20+ years ago, when I was riding 350 miles/week as a racer, I did a handful of rides longer than 200K. But nothing that far since then. I’d taken it easy since the 105 mile training ride a couple weeks prior and my sore knee was feeling so-so. The 200k brevet awaited.
So I drove the 50 miles to Ventura for the 6:30 AM start. Temperature was in the 40′s, and there were strong winds. I layered up and was ready to go. The 200K route was from Ventura down to Trancas (northern end of Zuma Beach), back to Ventura, up to Montecito (southern end of Santa Barbara), and back to Ventura.
There seemed to be about 40 participants or so. Riding with the pack in the dark was an interesting experience. My wireless computer was registering as high as 75 mph along Harbor Blvd., which clearly was the result of interference from someone else’s computer with a more powerful transmitter. It threw off the cumulative distance reading, but I was familiar with the route, which was pretty simple, so it wouldn’t be a big deal.
Heading south towards Channel Islands Marina we had a cross wind, but once heading more easterly on Hueneme Road, it became a very strong cross-headwind. I’d estimate sustained winds of 30mph, with gusts to 40. Back in November I’d ridden across the Oxnard Plain with 50+ mph direct headwinds where I spent two hours riding as hard as I could while doing no more than 8mph. So this was manageable.
I took some pulls up front, and soon we’d dwindled to a group of four including Shai from SFV Bike Club, Merrick from Amgen Racing (a Furnace Creek 508 finisher now training for the Ironman distance at the Wildflower Triathlon), and Kathy who is a Master’s National Champion on the track! Things improved considerably when we turned onto Navalair Rd. The rest of the pack caught us soon after we turned on to PCH, but we split again on the rollers on PCH. We continued riding hard (harder than I should have been), and rolled into Control #2 (#1 being the start) at the Trancas Starbucks around 8:30.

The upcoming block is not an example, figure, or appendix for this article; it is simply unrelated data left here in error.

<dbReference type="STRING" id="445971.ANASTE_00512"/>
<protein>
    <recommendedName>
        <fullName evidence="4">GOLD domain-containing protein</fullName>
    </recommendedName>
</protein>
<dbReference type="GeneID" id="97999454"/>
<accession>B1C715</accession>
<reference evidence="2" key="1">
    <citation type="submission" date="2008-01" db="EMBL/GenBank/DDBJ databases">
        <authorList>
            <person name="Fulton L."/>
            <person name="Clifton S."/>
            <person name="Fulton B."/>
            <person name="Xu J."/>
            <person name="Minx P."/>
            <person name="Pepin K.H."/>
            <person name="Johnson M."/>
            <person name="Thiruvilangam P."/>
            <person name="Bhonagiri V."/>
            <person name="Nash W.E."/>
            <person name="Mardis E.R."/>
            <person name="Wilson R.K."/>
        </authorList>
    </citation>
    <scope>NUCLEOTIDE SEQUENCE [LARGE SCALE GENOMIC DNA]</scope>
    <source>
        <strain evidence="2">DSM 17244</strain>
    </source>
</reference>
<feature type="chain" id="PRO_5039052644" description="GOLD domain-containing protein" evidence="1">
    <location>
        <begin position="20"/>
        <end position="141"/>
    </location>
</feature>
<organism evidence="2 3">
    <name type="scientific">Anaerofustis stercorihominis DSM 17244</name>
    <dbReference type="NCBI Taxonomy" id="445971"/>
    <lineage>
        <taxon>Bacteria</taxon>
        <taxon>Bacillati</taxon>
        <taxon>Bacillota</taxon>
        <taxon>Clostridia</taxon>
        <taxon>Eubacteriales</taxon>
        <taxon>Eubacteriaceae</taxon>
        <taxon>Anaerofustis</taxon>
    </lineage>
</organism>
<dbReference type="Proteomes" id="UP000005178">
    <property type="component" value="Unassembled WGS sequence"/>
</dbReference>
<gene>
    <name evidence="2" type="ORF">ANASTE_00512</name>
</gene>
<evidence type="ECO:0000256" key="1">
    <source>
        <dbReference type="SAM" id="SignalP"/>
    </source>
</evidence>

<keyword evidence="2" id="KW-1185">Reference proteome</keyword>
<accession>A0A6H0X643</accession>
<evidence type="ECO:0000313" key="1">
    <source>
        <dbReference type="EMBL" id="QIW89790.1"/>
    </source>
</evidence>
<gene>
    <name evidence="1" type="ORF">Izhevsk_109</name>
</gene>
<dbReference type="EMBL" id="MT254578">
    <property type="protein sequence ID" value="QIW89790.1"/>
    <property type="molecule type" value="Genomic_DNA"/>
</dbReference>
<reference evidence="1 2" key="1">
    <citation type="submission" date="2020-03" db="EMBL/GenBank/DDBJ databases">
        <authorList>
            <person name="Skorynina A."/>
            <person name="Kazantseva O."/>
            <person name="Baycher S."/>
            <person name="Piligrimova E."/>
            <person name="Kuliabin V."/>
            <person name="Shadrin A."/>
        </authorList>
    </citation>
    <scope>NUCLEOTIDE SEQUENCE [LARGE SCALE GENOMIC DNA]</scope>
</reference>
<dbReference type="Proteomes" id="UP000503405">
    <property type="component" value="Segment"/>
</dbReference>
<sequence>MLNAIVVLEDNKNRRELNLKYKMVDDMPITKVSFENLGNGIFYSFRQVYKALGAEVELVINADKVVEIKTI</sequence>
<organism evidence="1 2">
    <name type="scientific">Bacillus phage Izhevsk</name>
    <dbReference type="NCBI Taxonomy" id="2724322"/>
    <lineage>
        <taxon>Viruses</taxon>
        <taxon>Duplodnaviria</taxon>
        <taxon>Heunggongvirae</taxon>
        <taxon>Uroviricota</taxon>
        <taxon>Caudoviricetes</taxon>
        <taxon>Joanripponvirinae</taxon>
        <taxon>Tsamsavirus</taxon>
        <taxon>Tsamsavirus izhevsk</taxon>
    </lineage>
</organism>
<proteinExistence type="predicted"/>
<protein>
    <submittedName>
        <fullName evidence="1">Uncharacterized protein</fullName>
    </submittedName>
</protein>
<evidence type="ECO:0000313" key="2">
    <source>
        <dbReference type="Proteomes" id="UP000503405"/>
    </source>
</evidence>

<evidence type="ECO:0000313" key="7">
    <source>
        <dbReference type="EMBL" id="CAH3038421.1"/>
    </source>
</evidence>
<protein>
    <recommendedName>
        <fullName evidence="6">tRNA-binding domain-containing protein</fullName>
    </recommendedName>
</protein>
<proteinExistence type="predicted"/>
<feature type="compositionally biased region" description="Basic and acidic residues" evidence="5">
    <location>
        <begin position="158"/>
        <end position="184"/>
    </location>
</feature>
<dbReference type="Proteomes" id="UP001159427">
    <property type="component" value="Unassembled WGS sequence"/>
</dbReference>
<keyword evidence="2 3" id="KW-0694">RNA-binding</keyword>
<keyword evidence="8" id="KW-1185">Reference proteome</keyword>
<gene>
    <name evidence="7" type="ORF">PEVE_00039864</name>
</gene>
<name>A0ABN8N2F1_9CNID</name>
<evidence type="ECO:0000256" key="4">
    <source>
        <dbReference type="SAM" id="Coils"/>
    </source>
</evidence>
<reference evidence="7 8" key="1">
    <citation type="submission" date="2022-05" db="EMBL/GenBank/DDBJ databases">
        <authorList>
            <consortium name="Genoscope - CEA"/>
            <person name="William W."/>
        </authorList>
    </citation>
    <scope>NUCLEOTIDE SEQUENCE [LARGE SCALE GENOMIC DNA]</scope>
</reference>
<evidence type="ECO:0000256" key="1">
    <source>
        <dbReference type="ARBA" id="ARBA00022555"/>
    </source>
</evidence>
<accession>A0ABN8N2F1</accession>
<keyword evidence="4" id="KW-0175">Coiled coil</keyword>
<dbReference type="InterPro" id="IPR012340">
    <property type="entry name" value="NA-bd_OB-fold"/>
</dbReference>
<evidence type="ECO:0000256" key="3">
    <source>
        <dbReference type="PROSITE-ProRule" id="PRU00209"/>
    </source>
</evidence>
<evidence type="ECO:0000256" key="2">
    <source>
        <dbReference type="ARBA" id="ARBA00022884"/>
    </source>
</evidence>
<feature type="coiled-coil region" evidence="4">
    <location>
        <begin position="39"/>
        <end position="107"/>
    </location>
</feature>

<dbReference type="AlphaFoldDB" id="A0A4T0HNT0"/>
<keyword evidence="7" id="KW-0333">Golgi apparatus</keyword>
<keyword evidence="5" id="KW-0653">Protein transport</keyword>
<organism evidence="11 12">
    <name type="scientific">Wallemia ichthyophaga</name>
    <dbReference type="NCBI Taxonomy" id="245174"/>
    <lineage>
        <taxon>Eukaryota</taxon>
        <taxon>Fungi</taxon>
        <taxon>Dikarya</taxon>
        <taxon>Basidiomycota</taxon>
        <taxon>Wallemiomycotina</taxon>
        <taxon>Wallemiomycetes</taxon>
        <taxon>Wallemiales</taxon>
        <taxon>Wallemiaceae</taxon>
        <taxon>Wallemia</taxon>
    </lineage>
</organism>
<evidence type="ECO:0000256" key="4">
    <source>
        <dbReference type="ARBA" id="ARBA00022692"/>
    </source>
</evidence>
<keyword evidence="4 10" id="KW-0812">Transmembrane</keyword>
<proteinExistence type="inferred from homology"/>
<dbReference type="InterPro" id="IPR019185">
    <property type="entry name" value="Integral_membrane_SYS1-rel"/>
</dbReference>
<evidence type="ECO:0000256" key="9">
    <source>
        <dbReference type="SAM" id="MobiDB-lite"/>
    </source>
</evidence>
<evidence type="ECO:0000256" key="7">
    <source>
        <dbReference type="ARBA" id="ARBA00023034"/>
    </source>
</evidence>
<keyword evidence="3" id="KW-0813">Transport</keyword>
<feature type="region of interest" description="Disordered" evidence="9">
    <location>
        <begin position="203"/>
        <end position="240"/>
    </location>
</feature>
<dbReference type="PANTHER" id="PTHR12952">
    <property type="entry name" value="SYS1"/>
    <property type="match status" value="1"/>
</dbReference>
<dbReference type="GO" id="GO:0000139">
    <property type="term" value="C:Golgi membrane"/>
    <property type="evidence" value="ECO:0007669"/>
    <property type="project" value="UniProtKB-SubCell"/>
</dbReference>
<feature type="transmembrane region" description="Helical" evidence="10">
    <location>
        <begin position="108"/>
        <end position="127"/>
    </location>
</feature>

200K Brevet, Control #2 - Me on far right, Shai on far left.
Unfortunately Shai had chased a rider up ahead not realizing that he wasn’t one of the brevet riders. Shai recognized his mistake when he saw the climb at the south end of Zuma and turned around. I waited for him at the control, and with the time he spent waiting in line for water from the bathroom, we didn’t get back on the road until almost 9:15. Merrick and Kathy were long gone.
Heading north on PCH we had shifting cross-headwinds. We were caught by Peter sporting his California Triple Crown jersey, and another rider. We picked up the pace to ride with them, but I quickly realized I couldn’t maintain and let them go. It felt good to slow down. My legs were really feeling it now, and my knee was already getting pretty sore. And I was only about 50 miles in.
Navalair Road going back was now a horrible headwind. But once I turned onto Hueneme Road, it became a cross tailwind, and the next 10 miles or so were spent cruising at 26 – 27 mph. It was definitely the best part of the entire ride. Turning onto Ventura Road I was caught by two riders (one a woman) whose names I didn’t get. I rode with them up past Channel Islands Marina (which was very pretty in the daylight considering I hadn’t seen a thing passing by earlier), but as we approached Ventura my knee got really bad so I backed off. I was really dragging the last few miles into Ventura and lunch at Control #3 at 74.4 miles.